so what is the standard format for a walking bass line? Is there one? I mean there is a girl who plays bass in our jazz band at school who just gets a sheet with the chords printed out and plays what she feels like. I always thought that they were 4 notes per bar (in a quick tempo) and that the up the arpeggio theme thing went up in one chord and then down in another one. (assuming that your chords change every bar) So it was sort of a 2 bar moteif thing changing chord in the middle.

Yes, that's how the real improv pros do it.
#29
Quote by UtBDan
yes it is a walking bassline. That was the whole point of this thread.



he was referring to wake me up when september ends, obviously longview is a bassline.
#30
^You mean a walking bassline?
Quote by hothedgehog
^ Gee... they must know their chords and notes well. I couln't do that on the clarinet and i have been playing for at nearly 10 years...

Well, its considerably easier when you have the notes all laid out like on a finger/keyboard, that way you can actually see the patterns of how the chords are constructed. Learn a bit of theroy on how chords are constructed, it'll be easier.
#31
Quote by MastaBassist10
^You mean a walking bassline?

Well, its considerably easier when you have the notes all laid out like on a finger/keyboard, that way you can actually see the patterns of how the chords are constructed. Learn a bit of theroy on how chords are constructed, it'll be easier.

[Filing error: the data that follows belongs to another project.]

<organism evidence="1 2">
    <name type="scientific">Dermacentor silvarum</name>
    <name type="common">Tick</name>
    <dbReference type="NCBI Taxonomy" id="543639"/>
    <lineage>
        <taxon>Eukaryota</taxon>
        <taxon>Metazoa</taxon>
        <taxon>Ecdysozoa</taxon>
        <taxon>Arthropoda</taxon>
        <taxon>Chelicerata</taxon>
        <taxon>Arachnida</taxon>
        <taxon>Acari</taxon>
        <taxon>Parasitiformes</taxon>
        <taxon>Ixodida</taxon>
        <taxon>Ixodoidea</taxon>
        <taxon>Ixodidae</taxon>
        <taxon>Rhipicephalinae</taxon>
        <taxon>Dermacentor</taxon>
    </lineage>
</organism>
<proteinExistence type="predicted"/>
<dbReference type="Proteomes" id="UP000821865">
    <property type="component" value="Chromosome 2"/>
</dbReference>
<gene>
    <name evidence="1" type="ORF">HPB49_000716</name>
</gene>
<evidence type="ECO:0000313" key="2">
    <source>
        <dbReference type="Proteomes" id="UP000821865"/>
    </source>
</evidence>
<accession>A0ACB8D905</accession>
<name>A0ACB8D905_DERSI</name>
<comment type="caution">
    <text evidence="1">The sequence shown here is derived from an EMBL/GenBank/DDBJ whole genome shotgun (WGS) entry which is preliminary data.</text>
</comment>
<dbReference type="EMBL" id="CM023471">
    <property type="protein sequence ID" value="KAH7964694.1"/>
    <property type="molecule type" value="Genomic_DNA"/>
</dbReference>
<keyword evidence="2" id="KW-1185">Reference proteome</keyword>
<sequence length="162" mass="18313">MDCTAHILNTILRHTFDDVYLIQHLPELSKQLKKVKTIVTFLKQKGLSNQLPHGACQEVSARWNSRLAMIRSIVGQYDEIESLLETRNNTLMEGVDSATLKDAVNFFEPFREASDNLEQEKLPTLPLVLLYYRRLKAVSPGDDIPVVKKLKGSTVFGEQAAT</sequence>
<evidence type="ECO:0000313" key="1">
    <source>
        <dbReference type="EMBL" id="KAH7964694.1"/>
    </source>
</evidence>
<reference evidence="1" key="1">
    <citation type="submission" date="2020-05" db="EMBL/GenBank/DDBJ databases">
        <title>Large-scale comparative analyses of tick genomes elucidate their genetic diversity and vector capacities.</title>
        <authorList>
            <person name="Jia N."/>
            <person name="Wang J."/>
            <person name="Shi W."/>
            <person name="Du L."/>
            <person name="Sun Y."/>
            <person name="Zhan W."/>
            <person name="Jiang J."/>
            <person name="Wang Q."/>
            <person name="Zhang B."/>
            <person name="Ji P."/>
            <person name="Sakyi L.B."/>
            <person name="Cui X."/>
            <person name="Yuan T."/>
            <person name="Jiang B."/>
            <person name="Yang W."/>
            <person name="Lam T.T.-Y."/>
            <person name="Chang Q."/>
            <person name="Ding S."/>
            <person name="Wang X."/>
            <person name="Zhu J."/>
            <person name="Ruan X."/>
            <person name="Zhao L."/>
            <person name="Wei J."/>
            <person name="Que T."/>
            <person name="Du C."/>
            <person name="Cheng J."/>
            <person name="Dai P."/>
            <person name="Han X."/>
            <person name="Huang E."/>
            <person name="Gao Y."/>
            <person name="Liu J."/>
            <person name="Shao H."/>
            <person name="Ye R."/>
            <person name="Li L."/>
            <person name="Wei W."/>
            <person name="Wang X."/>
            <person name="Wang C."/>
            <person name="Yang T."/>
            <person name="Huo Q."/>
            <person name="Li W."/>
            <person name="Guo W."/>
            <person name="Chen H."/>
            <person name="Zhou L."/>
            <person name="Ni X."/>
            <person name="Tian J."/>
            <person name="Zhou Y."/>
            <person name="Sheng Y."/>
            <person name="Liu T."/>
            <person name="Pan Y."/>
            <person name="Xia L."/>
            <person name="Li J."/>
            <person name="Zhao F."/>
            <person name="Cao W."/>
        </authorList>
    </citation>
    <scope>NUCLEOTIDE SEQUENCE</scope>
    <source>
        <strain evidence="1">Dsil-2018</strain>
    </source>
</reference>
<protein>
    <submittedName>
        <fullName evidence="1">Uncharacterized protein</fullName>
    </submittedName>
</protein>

do you have any websites that offer good bass theory, if all you have is good guitar theory, ill take it

i tried www.cyberfretbass.com, and love it, but i was wondering if you have any other sites in mind?
#32
^ bass theory and guitar theory is the exact same thing.


All theory is exactly the same.


Its called MUSIC theory because its the theory of Music. Anything that only applies to one instrument is technique and approach, and not theory. Theory of music is music theory.


www.ultimate-guitar.com
www.musictheory.net <-- good one, a little off on its explanations sometimes, but requires you to read sheet music to fully understand its lessons. But its probably the best beginners theory site.
Quote by casualty01
the RIAA can't shut us down, interpol can't shut us down. the U.S. gov't can't shut us down and CERTAINLY not YOU can shut us down.


BA in Music theory
MusicMan Bongo, SUB -> Orange Terror 1000 stack

Quote by waterproofpie
it's a UtBDan sandwich. Awwww yeah!
#34
Quote by UtBDan
^ bass theory and guitar theory is the exact same thing.


All theory is exactly the same.


Its called MUSIC theory because its the theory of Music. Anything that only applies to one instrument is technique and approach, and not theory. Theory of music is music theory.


www.ultimate-guitar.com
www.musictheory.net <-- good one, a little off on its explanations sometimes, but requires you to read sheet music to fully understand its lessons. But its probably the best beginners theory site.



ty sir.. all gratitude has been sent to you straight from the USNC on Reach, i will give you free plasma grenades from here on in! lmao im a loser thanks anyway Dan.. im proud to be a theory noob were atleast i know im free and i wont forget the..... ( falls alseep )